CAPE TOWN, South Africa – The World Cup turned sour for South America in the quarterfinals. Only one team from the continent advanced – Uruguay, the least likely of all to make the final four.
Yet here the Celeste (Sky Blue) are, playing the Netherlands today for a spot in the final. The last nation to make the 32-team field, needing a playoff victory against Costa Rica to get in, Uruguay is alive and well in South Africa.
“Uruguay is a strong side and we will have to be very concentrated,” Dutch coach Bert van Marwijk said. “They are fighters, survivors.”
Indeed. After winning their group without allowing a goal, the Uruguayans have beaten South Korea (2-1) and Ghana (4-2 on penalty kicks after a 1-1 draw) in the knockout phase.
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Tough as they have been, the Uruguayans needed the “hand of Suarez” to stay in the tournament.
Striker Luis Suarez blocked a Ghana shot with his hands at the goal line in the final seconds of extra time on Friday. He drew a red card and is suspended for the semifinal, but Asamoah Gyan hit the crossbar with the penalty kick.
Reprieved, Uruguay won the shootout, and Suarez was hailed as a hero back home.
But he’s been called a cheat by some foreign media. That annoys coach Oscar Tabarez.
“It was an instinctive act, nothing more,” Tabarez said. “Suarez couldn’t have foreseen that, afterwards, Ghana would miss the penalty.
“Don’t talk to me about a lack of humility. The Uruguayan people bring out their collective personal strength when they have to. We are very proud, and we’re upset by this topic. We’re proud of our performances and what we’ve contributed to this World Cup. Uruguay went through the three previous games with hardly a yellow card, so please don’t tell me we’re cheats.”
The young forward, who has three goals in the tournament, said he has no regrets.
“The way in which I was sent off – truth is, it was worth it,” he said.
Truth is, every player in the tournament would have done the same thing to spare his team certain elimination.
But without Suarez, the last South American team standing after Brazil, Argentina and Paraguay went out in the quarterfinals is a long shot to win its third title and first since 1950. The Uruguayans are running as a 10-1 long shot, while Spain is 2-1 and both the Netherlands and Germany are 9-5.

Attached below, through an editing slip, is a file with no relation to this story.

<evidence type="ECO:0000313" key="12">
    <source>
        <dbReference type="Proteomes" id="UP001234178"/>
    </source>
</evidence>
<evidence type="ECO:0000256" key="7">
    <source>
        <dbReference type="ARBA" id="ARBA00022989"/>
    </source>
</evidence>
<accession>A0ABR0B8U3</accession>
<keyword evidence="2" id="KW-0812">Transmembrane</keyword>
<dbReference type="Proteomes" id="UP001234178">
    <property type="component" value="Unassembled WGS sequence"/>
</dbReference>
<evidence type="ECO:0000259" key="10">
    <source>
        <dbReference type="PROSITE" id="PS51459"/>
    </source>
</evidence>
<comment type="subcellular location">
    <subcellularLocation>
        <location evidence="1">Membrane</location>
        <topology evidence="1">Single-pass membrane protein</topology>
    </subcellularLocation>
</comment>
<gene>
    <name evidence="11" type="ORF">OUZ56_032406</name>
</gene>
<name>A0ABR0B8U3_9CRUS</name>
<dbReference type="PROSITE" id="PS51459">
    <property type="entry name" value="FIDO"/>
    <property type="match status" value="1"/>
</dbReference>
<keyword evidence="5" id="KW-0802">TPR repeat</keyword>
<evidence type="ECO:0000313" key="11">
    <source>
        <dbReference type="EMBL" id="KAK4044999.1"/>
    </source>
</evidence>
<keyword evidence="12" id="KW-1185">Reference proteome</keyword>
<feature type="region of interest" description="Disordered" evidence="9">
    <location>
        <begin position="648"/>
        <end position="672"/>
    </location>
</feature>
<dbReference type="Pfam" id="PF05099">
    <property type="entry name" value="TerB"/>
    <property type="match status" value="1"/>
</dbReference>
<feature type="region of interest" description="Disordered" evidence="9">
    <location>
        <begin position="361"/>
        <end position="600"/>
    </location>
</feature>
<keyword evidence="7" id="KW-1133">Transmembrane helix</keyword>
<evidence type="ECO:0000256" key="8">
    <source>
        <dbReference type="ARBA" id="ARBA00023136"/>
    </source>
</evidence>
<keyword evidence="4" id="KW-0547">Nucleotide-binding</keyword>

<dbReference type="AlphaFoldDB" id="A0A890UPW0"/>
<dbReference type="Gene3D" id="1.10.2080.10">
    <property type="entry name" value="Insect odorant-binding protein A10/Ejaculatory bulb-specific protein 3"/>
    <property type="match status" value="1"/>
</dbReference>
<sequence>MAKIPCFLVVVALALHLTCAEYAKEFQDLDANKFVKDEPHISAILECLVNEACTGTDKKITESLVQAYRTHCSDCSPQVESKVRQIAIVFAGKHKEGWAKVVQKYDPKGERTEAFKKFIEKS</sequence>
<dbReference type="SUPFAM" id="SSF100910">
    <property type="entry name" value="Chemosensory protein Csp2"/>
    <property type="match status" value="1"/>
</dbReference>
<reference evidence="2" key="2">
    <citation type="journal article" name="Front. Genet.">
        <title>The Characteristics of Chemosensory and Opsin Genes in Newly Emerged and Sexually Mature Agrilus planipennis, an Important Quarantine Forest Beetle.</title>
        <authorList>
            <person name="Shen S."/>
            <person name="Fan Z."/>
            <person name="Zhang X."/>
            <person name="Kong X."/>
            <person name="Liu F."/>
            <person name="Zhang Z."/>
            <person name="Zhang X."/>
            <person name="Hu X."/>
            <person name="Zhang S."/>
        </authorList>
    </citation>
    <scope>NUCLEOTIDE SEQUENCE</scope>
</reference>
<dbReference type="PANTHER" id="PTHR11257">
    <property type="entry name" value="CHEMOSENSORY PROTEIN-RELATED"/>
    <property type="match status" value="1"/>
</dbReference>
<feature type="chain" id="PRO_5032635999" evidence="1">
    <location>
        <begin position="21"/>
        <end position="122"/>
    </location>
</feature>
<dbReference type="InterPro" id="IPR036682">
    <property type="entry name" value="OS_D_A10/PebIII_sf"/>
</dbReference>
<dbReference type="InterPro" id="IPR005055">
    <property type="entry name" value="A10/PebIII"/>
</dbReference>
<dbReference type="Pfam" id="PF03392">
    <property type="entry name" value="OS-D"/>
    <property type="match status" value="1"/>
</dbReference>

“I suppose the press have made the Netherlands (the) favorite,” Uruguay captain Diego Lugano said. “The Netherlands and Uruguay play differently, but we are at this stage on merit and we’ll just have to see what happens in the match.”
Lugano might not see the field because he has a right knee injury. Fellow defender Diego Godin has a left hamstring problem.
Uruguay and Holland have split two meetings. The Dutch won the only World Cup match, 2-0 in 1974, on their way to losing in the final to the hosts in West Germany.
The Netherlands, often considered the best soccer nation never to win a World Cup, also lost the 1978 final to Argentina – in Argentina.
The Dutch don’t have to worry about hostile crowds. They figure to have the majority of fans on their side. South Africa has strong Dutch ties, of course, and thousands of fans traveled here from the low country.
Not nearly as many Uruguayans are here, and after the team beat Ghana – and in the way they beat Ghana – it’s unlikely many Africans will be cheering for the Celeste.
Not that the Dutch are worried about fan support.
“We’ve won five times in a row and the victory over Brazil gives us such confidence,” Netherlands captain Giovanni van Bronckhorst said. “Now we’re in the last four, we want to play the final.”